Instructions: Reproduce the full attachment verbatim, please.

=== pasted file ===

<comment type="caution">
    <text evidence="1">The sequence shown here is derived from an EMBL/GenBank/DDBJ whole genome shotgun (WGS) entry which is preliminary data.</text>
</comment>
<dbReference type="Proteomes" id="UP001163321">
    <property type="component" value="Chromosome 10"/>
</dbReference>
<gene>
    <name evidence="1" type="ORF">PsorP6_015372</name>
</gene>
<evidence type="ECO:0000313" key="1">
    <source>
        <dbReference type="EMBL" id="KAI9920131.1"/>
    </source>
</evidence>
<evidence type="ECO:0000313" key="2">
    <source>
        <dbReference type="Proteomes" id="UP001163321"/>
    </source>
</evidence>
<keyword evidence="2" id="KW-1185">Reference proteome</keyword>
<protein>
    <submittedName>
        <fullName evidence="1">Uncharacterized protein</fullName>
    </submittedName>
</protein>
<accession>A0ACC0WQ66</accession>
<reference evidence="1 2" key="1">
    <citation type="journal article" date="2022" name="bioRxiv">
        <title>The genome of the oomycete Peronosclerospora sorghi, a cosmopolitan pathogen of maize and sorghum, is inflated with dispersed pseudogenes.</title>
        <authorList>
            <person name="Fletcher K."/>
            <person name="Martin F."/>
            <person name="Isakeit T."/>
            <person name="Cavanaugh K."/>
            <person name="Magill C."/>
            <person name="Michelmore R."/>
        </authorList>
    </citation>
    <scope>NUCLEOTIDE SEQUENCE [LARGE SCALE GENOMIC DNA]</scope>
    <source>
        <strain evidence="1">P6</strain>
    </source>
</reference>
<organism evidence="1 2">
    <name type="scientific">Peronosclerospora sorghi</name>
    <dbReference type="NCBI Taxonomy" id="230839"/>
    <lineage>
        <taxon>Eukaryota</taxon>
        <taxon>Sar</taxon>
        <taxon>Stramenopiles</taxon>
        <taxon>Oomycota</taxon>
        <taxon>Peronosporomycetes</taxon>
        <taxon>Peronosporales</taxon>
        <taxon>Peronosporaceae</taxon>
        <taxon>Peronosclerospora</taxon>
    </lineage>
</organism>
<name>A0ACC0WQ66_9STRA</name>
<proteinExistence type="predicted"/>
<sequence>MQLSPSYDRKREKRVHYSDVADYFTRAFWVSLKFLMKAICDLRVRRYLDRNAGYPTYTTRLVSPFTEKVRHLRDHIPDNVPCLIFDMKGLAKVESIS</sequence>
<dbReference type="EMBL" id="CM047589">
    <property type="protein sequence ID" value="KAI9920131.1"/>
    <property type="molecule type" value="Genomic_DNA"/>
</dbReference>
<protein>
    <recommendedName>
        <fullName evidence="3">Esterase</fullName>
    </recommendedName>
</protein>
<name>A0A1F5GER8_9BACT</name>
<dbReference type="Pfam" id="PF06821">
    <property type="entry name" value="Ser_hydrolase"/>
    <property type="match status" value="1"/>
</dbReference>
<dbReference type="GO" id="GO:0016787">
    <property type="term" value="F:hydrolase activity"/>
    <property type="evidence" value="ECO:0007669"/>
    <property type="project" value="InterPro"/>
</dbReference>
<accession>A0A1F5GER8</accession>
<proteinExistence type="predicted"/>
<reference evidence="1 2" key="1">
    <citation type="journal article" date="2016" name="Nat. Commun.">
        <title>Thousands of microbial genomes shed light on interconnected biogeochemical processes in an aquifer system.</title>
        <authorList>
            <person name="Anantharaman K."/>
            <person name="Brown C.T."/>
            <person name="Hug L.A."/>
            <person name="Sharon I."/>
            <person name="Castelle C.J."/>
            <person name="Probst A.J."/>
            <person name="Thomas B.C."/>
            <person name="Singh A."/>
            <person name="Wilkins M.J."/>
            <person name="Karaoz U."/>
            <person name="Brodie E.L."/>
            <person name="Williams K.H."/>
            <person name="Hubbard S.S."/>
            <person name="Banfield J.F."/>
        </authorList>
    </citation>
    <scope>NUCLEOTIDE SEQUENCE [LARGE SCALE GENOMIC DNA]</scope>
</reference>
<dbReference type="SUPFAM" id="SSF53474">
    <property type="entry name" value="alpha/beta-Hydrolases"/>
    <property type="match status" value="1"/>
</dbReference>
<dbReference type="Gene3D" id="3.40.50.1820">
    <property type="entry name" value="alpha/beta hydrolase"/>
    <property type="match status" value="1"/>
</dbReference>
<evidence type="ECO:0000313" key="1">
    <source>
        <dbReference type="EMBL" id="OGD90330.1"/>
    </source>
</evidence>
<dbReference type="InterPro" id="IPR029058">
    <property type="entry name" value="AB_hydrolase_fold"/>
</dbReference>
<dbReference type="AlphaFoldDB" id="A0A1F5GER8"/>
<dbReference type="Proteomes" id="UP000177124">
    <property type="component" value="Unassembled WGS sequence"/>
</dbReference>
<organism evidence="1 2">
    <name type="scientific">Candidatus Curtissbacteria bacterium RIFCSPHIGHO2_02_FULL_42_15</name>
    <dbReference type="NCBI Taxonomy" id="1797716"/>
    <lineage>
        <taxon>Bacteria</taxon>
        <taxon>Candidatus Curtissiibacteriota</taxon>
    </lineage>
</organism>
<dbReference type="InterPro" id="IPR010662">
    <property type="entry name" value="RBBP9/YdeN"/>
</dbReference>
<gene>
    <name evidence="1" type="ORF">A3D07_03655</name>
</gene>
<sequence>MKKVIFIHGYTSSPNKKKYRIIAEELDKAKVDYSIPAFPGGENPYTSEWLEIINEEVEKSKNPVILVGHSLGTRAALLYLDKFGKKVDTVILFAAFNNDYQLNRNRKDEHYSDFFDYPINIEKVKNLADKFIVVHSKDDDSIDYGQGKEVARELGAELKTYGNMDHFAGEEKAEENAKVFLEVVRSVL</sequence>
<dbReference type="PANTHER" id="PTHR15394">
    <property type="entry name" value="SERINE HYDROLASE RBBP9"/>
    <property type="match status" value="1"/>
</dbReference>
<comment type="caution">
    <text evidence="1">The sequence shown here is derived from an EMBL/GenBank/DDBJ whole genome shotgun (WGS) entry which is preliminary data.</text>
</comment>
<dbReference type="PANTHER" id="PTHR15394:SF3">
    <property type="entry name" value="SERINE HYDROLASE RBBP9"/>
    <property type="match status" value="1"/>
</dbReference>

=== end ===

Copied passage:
<comment type="caution">
    <text evidence="1">The sequence shown here is derived from an EMBL/GenBank/DDBJ whole genome shotgun (WGS) entry which is preliminary data.</text>
</comment>
<dbReference type="Proteomes" id="UP001163321">
    <property type="component" value="Chromosome 10"/>
</dbReference>
<gene>
    <name evidence="1" type="ORF">PsorP6_015372</name>
</gene>
<evidence type="ECO:0000313" key="1">
    <source>
        <dbReference type="EMBL" id="KAI9920131.1"/>
    </source>
</evidence>
<evidence type="ECO:0000313" key="2">
    <source>
        <dbReference type="Proteomes" id="UP001163321"/>
    </source>
</evidence>
<keyword evidence="2" id="KW-1185">Reference proteome</keyword>
<protein>
    <submittedName>
        <fullName evidence="1">Uncharacterized protein</fullName>
    </submittedName>
</protein>
<accession>A0ACC0WQ66</accession>
<reference evidence="1 2" key="1">
    <citation type="journal article" date="2022" name="bioRxiv">
        <title>The genome of the oomycete Peronosclerospora sorghi, a cosmopolitan pathogen of maize and sorghum, is inflated with dispersed pseudogenes.</title>
        <authorList>
            <person name="Fletcher K."/>
            <person name="Martin F."/>
            <person name="Isakeit T."/>
            <person name="Cavanaugh K."/>
            <person name="Magill C."/>
            <person name="Michelmore R."/>
        </authorList>
    </citation>
    <scope>NUCLEOTIDE SEQUENCE [LARGE SCALE GENOMIC DNA]</scope>
    <source>
        <strain evidence="1">P6</strain>
    </source>
</reference>
<organism evidence="1 2">
    <name type="scientific">Peronosclerospora sorghi</name>
    <dbReference type="NCBI Taxonomy" id="230839"/>
    <lineage>
        <taxon>Eukaryota</taxon>
        <taxon>Sar</taxon>
        <taxon>Stramenopiles</taxon>
        <taxon>Oomycota</taxon>
        <taxon>Peronosporomycetes</taxon>
        <taxon>Peronosporales</taxon>
        <taxon>Peronosporaceae</taxon>
        <taxon>Peronosclerospora</taxon>
    </lineage>
</organism>
<name>A0ACC0WQ66_9STRA</name>
<proteinExistence type="predicted"/>
<sequence>MQLSPSYDRKREKRVHYSDVADYFTRAFWVSLKFLMKAICDLRVRRYLDRNAGYPTYTTRLVSPFTEKVRHLRDHIPDNVPCLIFDMKGLAKVESIS</sequence>
<dbReference type="EMBL" id="CM047589">
    <property type="protein sequence ID" value="KAI9920131.1"/>
    <property type="molecule type" value="Genomic_DNA"/>
</dbReference>
<protein>
    <recommendedName>
        <fullName evidence="3">Esterase</fullName>
    </recommendedName>
</protein>
<name>A0A1F5GER8_9BACT</name>
<dbReference type="Pfam" id="PF06821">
    <property type="entry name" value="Ser_hydrolase"/>
    <property type="match status" value="1"/>
</dbReference>
<dbReference type="GO" id="GO:0016787">
    <property type="term" value="F:hydrolase activity"/>
    <property type="evidence" value="ECO:0007669"/>
    <property type="project" value="InterPro"/>
</dbReference>
<accession>A0A1F5GER8</accession>
<proteinExistence type="predicted"/>
<reference evidence="1 2" key="1">
    <citation type="journal article" date="2016" name="Nat. Commun.">
        <title>Thousands of microbial genomes shed light on interconnected biogeochemical processes in an aquifer system.</title>
        <authorList>
            <person name="Anantharaman K."/>
            <person name="Brown C.T."/>
            <person name="Hug L.A."/>
            <person name="Sharon I."/>
            <person name="Castelle C.J."/>
            <person name="Probst A.J."/>
            <person name="Thomas B.C."/>
            <person name="Singh A."/>
            <person name="Wilkins M.J."/>
            <person name="Karaoz U."/>
            <person name="Brodie E.L."/>
            <person name="Williams K.H."/>
            <person name="Hubbard S.S."/>
            <person name="Banfield J.F."/>
        </authorList>
    </citation>
    <scope>NUCLEOTIDE SEQUENCE [LARGE SCALE GENOMIC DNA]</scope>
</reference>
<dbReference type="SUPFAM" id="SSF53474">
    <property type="entry name" value="alpha/beta-Hydrolases"/>
    <property type="match status" value="1"/>
</dbReference>
<dbReference type="Gene3D" id="3.40.50.1820">
    <property type="entry name" value="alpha/beta hydrolase"/>
    <property type="match status" value="1"/>
</dbReference>
<evidence type="ECO:0000313" key="1">
    <source>
        <dbReference type="EMBL" id="OGD90330.1"/>
    </source>
</evidence>
<dbReference type="InterPro" id="IPR029058">
    <property type="entry name" value="AB_hydrolase_fold"/>
</dbReference>
<dbReference type="AlphaFoldDB" id="A0A1F5GER8"/>
<dbReference type="Proteomes" id="UP000177124">
    <property type="component" value="Unassembled WGS sequence"/>
</dbReference>
<organism evidence="1 2">
    <name type="scientific">Candidatus Curtissbacteria bacterium RIFCSPHIGHO2_02_FULL_42_15</name>
    <dbReference type="NCBI Taxonomy" id="1797716"/>
    <lineage>
        <taxon>Bacteria</taxon>
        <taxon>Candidatus Curtissiibacteriota</taxon>
    </lineage>
</organism>
<dbReference type="InterPro" id="IPR010662">
    <property type="entry name" value="RBBP9/YdeN"/>
</dbReference>
<gene>
    <name evidence="1" type="ORF">A3D07_03655</name>
</gene>
<sequence>MKKVIFIHGYTSSPNKKKYRIIAEELDKAKVDYSIPAFPGGENPYTSEWLEIINEEVEKSKNPVILVGHSLGTRAALLYLDKFGKKVDTVILFAAFNNDYQLNRNRKDEHYSDFFDYPINIEKVKNLADKFIVVHSKDDDSIDYGQGKEVARELGAELKTYGNMDHFAGEEKAEENAKVFLEVVRSVL</sequence>
<dbReference type="PANTHER" id="PTHR15394">
    <property type="entry name" value="SERINE HYDROLASE RBBP9"/>
    <property type="match status" value="1"/>
</dbReference>
<comment type="caution">
    <text evidence="1">The sequence shown here is derived from an EMBL/GenBank/DDBJ whole genome shotgun (WGS) entry which is preliminary data.</text>
</comment>
<dbReference type="PANTHER" id="PTHR15394:SF3">
    <property type="entry name" value="SERINE HYDROLASE RBBP9"/>
    <property type="match status" value="1"/>
</dbReference>